Striking journalists have received cross-party political support as they take part in a one-day walkout over what they describe as “poor pay” today.
The strikers have won support from local Conservative, Liberal Democrat, Labour and Green politicians.
Tim Farron, former Liberal Democrat leader and MP for South Lakeland, said: “Our local reporters here in Cumbria aren’t just writing about our communities, they are part of those communities – they are the glue that keeps our community together.
“That’s the key to a good local newspaper. We are lucky to have so many excellent journalists writing for fantastic papers and they deserve to be fairly rewarded for the work that they do.”
Stewart Young, Labour leader of Cumbria County Council, added: “Skilled and experienced local journalists are a key part of our democratic structures. Whilst I’ll be the first to say they don’t always make our lives easy, I’ll clarify that by saying nor should they.
“They disseminate information to the public, organise campaigns, and in the finest examples of work they hold organisations like ours up to public scrutiny. To lose such a crucial link, is a major loss for us all. That is why I support this industrial action taken here today.”
Rory Stewart, Tory MP for Penrith and the Border, said: “Strong, vigorous local newspapers are a vital part of local democracy. Journalism is extraordinarily important. We will only keep it alive if we reward journalists properly.”
Helen Davison, Carlisle Green Party chair, has also added that she “totally supports” the strike.
Jane Kennedy, NUJ Northern and Midlands organiser, said: “We’ve had a great turnout on the picket lines this morning, people really do care about local journalism because news is a public service, people need to know what is going on in their communities and we all need local, accurate and timely information.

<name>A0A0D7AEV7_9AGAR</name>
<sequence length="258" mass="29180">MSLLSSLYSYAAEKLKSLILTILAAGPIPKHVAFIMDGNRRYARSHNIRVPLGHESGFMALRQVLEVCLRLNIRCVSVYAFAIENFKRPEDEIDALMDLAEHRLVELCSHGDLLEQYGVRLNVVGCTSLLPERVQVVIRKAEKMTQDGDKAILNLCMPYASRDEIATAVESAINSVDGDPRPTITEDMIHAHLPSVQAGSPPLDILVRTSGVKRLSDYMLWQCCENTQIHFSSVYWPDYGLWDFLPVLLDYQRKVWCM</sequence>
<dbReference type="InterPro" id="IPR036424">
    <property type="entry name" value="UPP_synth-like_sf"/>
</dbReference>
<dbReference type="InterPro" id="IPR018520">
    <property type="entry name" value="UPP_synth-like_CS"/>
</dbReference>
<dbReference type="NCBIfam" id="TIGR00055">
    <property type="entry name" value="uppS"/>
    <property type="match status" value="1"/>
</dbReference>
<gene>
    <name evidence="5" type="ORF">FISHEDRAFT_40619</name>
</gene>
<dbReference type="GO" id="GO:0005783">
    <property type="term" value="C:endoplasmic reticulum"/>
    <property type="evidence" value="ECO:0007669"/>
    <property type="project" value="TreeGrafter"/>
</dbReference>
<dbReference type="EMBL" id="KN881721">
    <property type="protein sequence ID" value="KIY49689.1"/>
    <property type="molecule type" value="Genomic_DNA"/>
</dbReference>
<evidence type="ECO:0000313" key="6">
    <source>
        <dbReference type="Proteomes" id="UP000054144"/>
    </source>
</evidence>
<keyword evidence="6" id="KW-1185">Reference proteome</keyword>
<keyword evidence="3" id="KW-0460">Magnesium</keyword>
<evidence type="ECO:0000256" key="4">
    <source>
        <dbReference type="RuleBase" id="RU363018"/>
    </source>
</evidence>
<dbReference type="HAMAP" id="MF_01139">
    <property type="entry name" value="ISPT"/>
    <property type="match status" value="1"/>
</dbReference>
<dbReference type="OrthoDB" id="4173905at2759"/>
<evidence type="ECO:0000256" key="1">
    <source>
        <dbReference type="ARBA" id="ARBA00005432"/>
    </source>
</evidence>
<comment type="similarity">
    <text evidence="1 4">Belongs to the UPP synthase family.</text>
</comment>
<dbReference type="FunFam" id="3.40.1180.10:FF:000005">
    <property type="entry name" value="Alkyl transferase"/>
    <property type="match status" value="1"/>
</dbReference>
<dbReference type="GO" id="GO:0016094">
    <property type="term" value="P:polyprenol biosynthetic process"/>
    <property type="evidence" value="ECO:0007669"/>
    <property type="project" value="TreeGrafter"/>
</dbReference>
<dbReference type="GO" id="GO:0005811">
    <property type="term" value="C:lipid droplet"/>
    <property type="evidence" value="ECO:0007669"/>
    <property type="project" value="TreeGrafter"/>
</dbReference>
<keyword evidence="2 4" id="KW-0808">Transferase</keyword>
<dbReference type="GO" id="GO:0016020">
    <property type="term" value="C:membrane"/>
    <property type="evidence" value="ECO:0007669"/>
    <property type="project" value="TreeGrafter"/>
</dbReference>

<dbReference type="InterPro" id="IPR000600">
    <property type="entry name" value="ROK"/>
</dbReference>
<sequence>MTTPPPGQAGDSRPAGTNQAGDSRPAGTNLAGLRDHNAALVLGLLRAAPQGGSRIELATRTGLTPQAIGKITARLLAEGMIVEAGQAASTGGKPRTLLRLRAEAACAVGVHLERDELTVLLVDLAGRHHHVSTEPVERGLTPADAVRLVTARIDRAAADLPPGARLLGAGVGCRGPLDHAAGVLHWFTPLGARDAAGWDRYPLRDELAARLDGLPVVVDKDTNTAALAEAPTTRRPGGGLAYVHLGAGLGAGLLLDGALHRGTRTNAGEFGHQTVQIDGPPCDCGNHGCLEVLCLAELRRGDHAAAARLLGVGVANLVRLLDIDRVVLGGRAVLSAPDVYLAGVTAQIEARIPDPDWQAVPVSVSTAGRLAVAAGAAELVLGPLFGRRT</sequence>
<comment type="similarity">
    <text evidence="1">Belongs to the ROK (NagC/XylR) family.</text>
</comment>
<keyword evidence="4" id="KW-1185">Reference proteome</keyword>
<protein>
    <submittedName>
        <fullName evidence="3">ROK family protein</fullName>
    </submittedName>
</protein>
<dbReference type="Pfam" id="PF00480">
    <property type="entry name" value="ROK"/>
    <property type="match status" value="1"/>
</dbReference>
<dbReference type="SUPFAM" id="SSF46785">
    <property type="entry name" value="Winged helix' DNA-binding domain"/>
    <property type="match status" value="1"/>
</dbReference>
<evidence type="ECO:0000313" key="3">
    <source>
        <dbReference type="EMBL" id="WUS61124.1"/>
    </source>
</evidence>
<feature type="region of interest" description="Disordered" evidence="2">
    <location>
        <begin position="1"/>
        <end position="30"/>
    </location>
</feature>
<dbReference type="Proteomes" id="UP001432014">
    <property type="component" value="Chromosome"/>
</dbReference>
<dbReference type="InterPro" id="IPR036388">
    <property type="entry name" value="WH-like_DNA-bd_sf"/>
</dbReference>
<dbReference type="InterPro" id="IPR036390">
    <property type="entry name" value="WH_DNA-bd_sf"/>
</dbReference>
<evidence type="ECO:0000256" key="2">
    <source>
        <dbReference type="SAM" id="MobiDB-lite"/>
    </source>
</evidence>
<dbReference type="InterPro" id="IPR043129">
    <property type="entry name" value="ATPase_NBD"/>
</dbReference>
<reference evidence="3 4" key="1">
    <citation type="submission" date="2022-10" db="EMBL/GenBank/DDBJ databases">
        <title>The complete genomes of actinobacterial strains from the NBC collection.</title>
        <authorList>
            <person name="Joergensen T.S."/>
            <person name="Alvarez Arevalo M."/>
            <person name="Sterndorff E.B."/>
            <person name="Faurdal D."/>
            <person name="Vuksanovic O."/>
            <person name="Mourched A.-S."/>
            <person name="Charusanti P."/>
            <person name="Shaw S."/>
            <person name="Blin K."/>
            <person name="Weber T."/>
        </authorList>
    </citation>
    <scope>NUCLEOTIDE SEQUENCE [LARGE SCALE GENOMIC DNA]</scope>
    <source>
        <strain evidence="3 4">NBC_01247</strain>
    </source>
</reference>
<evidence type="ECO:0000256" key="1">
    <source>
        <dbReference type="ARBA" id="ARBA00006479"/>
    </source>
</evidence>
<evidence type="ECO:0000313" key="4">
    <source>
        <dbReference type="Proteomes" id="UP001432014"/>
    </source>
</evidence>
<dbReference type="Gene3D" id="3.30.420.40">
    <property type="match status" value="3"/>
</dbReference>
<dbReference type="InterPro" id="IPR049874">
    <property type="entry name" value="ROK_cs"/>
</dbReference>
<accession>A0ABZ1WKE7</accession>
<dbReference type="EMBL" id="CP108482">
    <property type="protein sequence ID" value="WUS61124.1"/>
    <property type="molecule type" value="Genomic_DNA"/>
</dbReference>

“Newsquest are making severe cuts again and again; they are slashing front line journalism, jobs and paying out thousands in perks to those at the top of company. Newsquest are systematically asset stripping local journalism in this country and they must be stopped.”
NUJ members at the Cumberland News revealed on Tuesday that they had taken the unprecedented action of taking their own paper to the Independent Press Standards Organisation over its coverage of the strike, saying it had only reported comments made by Newsquest about the action.
A Newsquest spokesman said: “It is disappointing that the NUJ has taken this stance. The NUJ pay dispute dates back to before Newsquest acquired the loss making CN Group in March this year. As a result of Newsquest’s involvement, all staff are now in a far more secure position than they were beforehand.
“Since the takeover Newsquest has secured the staff pension benefits, we have invested in new state of the art technology and we have actually increased the number of reporters serving the respective communities in Cumbria.
“We’re focused on doing all we can to address the challenging financial situation that the company found itself in before our involvement, and are taking steps to put the business on a much surer footing for the future so that it will be able to sustain quality local journalism for many years to come.
“This will ultimately benefit all stakeholders, including members of the National Union of Journalists.”